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COVID: Building the ‘New Workplace Normal’ - Level 3: Prepare for the 'mental health tsunami'


After the SARS epidemic, levels of post traumatic stress disorder increased exponentially, andanxiety and depression also dramatically increased. COVID is no different, and in fact is expected to have an even greater mental health impact due to its far reaching global impact. Early data is indeed already showing a worrying increase in mental health conditions, and there is simply not enough primary care resources available to manage them, which means that the employers will need to step up to support their staff during this difficult time.


For some employees, returning to the workplace post lockdown will provoke fear and PTSD-like symptoms, whilst general anxiety about COVID infection and health is expected to be widespread. For others, working from home will have to become the norm for the foreseeable future which will require embedding new support mechanisms for remote working, check-ins, and flexible working, as well as new ways to maintain employee engagement and team cohesion in the absence of the traditional office environment.


In all these scenarios, it is not only HR and Occupational Health that need to step up, but in addition team leaders and line managers need to be trained to be able to play a critical role in maintaining employee morale and safety. Research shows that line managers have one of the biggest impacts on employee wellbeing, as well as providing an important first response role in identifying direct reports who may be suffering and are in need of extra support.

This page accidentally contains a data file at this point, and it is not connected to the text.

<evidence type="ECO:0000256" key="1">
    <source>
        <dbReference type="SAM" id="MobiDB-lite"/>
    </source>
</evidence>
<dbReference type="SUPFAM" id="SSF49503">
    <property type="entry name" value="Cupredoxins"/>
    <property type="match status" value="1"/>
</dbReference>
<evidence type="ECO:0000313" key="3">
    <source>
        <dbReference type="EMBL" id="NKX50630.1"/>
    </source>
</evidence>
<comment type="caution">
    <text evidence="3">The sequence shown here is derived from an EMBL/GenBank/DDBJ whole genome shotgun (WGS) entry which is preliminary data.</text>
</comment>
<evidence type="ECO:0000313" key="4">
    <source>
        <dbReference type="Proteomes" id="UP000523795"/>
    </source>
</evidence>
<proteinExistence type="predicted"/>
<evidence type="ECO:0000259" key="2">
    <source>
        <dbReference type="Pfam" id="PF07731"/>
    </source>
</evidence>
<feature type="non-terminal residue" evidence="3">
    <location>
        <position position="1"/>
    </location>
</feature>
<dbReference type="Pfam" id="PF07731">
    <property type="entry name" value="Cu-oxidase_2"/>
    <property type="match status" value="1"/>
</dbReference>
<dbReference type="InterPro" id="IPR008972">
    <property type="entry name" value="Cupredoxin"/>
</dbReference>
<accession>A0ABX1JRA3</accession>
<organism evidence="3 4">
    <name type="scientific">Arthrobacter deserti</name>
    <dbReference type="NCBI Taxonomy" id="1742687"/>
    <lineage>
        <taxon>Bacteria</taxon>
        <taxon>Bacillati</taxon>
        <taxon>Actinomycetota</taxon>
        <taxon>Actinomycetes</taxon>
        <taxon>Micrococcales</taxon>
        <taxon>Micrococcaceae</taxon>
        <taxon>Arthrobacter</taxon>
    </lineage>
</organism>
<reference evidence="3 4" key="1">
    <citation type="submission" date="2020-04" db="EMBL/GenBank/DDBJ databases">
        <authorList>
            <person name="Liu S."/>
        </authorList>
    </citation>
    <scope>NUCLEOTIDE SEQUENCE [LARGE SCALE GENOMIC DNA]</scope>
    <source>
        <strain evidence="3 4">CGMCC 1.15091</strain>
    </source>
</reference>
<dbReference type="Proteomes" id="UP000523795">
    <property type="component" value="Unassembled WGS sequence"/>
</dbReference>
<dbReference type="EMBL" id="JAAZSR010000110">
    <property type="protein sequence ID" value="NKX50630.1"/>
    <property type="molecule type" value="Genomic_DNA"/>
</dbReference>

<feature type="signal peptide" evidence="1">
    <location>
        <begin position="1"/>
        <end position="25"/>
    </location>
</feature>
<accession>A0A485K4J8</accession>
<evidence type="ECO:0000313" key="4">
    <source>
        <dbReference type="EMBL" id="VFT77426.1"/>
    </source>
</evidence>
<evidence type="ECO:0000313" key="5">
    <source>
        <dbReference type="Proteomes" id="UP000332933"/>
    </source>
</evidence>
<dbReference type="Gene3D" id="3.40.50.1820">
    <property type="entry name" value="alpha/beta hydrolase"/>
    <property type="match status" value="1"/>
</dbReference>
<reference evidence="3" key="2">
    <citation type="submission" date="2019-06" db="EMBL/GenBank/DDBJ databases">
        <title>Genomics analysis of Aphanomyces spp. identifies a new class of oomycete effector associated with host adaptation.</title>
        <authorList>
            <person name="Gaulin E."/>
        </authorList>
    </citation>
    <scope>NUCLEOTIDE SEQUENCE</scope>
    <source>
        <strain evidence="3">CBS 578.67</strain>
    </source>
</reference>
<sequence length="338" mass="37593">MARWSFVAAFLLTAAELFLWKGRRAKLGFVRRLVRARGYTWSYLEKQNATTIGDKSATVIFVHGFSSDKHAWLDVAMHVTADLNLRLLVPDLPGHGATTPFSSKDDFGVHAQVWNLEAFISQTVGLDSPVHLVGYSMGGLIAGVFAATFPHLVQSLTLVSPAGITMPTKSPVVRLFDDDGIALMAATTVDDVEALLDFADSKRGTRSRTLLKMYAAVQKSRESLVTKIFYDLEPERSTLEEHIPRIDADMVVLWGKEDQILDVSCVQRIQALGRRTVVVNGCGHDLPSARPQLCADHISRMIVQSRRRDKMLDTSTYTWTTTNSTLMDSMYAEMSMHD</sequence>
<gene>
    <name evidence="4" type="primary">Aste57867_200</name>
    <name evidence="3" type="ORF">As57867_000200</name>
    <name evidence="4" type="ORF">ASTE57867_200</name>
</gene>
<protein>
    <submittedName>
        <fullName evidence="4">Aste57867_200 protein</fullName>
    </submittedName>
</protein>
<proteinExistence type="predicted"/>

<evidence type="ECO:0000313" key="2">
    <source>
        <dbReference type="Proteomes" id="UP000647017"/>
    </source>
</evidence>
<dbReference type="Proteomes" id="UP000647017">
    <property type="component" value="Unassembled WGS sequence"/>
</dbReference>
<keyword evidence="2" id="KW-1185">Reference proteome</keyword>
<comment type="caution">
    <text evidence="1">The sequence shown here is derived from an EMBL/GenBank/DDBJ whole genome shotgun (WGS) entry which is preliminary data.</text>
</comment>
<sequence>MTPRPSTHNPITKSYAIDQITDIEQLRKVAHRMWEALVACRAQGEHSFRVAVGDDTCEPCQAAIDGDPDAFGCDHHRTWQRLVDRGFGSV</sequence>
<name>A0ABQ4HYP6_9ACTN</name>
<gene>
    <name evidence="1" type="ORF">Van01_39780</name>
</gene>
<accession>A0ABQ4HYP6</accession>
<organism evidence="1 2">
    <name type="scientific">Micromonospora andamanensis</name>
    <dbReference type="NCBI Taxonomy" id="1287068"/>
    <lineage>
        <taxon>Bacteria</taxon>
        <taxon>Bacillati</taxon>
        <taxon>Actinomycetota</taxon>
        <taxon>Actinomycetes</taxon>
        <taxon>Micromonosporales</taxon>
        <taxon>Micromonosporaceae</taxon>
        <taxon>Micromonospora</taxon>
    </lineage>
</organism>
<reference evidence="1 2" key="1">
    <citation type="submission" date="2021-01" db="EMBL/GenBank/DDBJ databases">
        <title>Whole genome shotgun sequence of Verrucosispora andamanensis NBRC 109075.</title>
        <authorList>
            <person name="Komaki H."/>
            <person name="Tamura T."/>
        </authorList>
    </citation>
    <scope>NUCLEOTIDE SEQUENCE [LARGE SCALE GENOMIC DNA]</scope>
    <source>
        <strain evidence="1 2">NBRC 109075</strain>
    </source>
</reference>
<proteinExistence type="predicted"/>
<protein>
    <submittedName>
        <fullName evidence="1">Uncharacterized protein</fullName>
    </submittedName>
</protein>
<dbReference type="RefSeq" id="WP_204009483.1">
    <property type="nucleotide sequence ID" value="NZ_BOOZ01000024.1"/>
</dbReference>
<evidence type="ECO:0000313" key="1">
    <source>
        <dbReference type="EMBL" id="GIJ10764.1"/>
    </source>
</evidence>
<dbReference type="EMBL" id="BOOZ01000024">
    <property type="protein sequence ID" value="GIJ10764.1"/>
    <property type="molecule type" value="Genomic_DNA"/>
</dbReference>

This requires specialist line management training, and scalable solutions that can identify areas of need, stimulate conversations, and select and provide the right mental health solutions in the workplace. Fortunately a hybrid of digital and personal solutions can play a key role in supporting employees, and if services are supported by the evidence and grounded in clinical governance, they can provide scalable solutions with measurable impact.


Whilst recognising poor mental health and providing the right support to those most in need is vital, it’s also important to understand that mental health is a continuum and we can all experience better or worse mental health at different times in our life. COVID has no doubt affected us all, and therefore we all need support with maintaining positive mental health through these challenging times. This means proactively promoting ways to manage stress and mood day to day - as well as having authentic conversations with people on how they feel and what they need.


Finally, it’s important that we spend time helping employees optimise their work and home environment (and the balance between them) so that they can maintain good physical & mental health as well as work productivity. This will differ by organisation, for instance by whether employees are primarily working on site or remotely. However, what is common, is the published literature on the barriers and drivers of wellbeing and productivity in the workplace and at home. These can be very helpful for both identifying problems and choosing the right evidence-based solutions going forward..


We would love to hear about your experience of how you are supporting the mental health of employees post COVID. What do you see the major challenges being? Please get in touch or leave a comment.


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